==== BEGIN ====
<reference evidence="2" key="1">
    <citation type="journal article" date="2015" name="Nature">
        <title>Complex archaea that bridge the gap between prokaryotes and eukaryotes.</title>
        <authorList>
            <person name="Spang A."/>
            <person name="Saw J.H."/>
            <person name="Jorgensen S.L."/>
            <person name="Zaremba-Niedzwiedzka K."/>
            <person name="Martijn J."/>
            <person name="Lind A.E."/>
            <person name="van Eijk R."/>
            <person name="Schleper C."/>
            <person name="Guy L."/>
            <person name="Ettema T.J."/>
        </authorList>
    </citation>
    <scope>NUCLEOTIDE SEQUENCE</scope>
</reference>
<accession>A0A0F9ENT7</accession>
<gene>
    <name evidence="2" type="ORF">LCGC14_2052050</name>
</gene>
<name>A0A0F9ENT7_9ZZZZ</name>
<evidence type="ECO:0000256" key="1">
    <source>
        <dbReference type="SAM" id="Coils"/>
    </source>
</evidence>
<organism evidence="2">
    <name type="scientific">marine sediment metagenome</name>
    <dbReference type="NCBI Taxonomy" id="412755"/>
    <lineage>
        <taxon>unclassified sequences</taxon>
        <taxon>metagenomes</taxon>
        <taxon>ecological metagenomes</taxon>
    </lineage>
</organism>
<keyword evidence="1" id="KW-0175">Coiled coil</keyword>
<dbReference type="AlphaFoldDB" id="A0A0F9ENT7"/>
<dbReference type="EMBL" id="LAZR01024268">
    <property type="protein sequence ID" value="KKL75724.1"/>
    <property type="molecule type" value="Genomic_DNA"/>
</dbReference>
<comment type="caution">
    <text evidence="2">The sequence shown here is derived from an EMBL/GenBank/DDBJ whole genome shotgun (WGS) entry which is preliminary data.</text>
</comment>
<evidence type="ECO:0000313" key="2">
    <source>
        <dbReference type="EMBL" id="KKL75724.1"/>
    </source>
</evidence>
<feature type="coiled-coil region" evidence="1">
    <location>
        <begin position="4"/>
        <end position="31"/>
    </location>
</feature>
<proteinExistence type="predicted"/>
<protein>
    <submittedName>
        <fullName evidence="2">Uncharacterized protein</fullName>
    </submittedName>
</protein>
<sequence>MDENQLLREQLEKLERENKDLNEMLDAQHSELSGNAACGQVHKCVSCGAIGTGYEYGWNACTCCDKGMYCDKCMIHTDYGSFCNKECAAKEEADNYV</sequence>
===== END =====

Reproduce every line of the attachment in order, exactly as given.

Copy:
<reference evidence="2" key="1">
    <citation type="journal article" date="2015" name="Nature">
        <title>Complex archaea that bridge the gap between prokaryotes and eukaryotes.</title>
        <authorList>
            <person name="Spang A."/>
            <person name="Saw J.H."/>
            <person name="Jorgensen S.L."/>
            <person name="Zaremba-Niedzwiedzka K."/>
            <person name="Martijn J."/>
            <person name="Lind A.E."/>
            <person name="van Eijk R."/>
            <person name="Schleper C."/>
            <person name="Guy L."/>
            <person name="Ettema T.J."/>
        </authorList>
    </citation>
    <scope>NUCLEOTIDE SEQUENCE</scope>
</reference>
<accession>A0A0F9ENT7</accession>
<gene>
    <name evidence="2" type="ORF">LCGC14_2052050</name>
</gene>
<name>A0A0F9ENT7_9ZZZZ</name>
<evidence type="ECO:0000256" key="1">
    <source>
        <dbReference type="SAM" id="Coils"/>
    </source>
</evidence>
<organism evidence="2">
    <name type="scientific">marine sediment metagenome</name>
    <dbReference type="NCBI Taxonomy" id="412755"/>
    <lineage>
        <taxon>unclassified sequences</taxon>
        <taxon>metagenomes</taxon>
        <taxon>ecological metagenomes</taxon>
    </lineage>
</organism>
<keyword evidence="1" id="KW-0175">Coiled coil</keyword>
<dbReference type="AlphaFoldDB" id="A0A0F9ENT7"/>
<dbReference type="EMBL" id="LAZR01024268">
    <property type="protein sequence ID" value="KKL75724.1"/>
    <property type="molecule type" value="Genomic_DNA"/>
</dbReference>
<comment type="caution">
    <text evidence="2">The sequence shown here is derived from an EMBL/GenBank/DDBJ whole genome shotgun (WGS) entry which is preliminary data.</text>
</comment>
<evidence type="ECO:0000313" key="2">
    <source>
        <dbReference type="EMBL" id="KKL75724.1"/>
    </source>
</evidence>
<feature type="coiled-coil region" evidence="1">
    <location>
        <begin position="4"/>
        <end position="31"/>
    </location>
</feature>
<proteinExistence type="predicted"/>
<protein>
    <submittedName>
        <fullName evidence="2">Uncharacterized protein</fullName>
    </submittedName>
</protein>
<sequence>MDENQLLREQLEKLERENKDLNEMLDAQHSELSGNAACGQVHKCVSCGAIGTGYEYGWNACTCCDKGMYCDKCMIHTDYGSFCNKECAAKEEADNYV</sequence>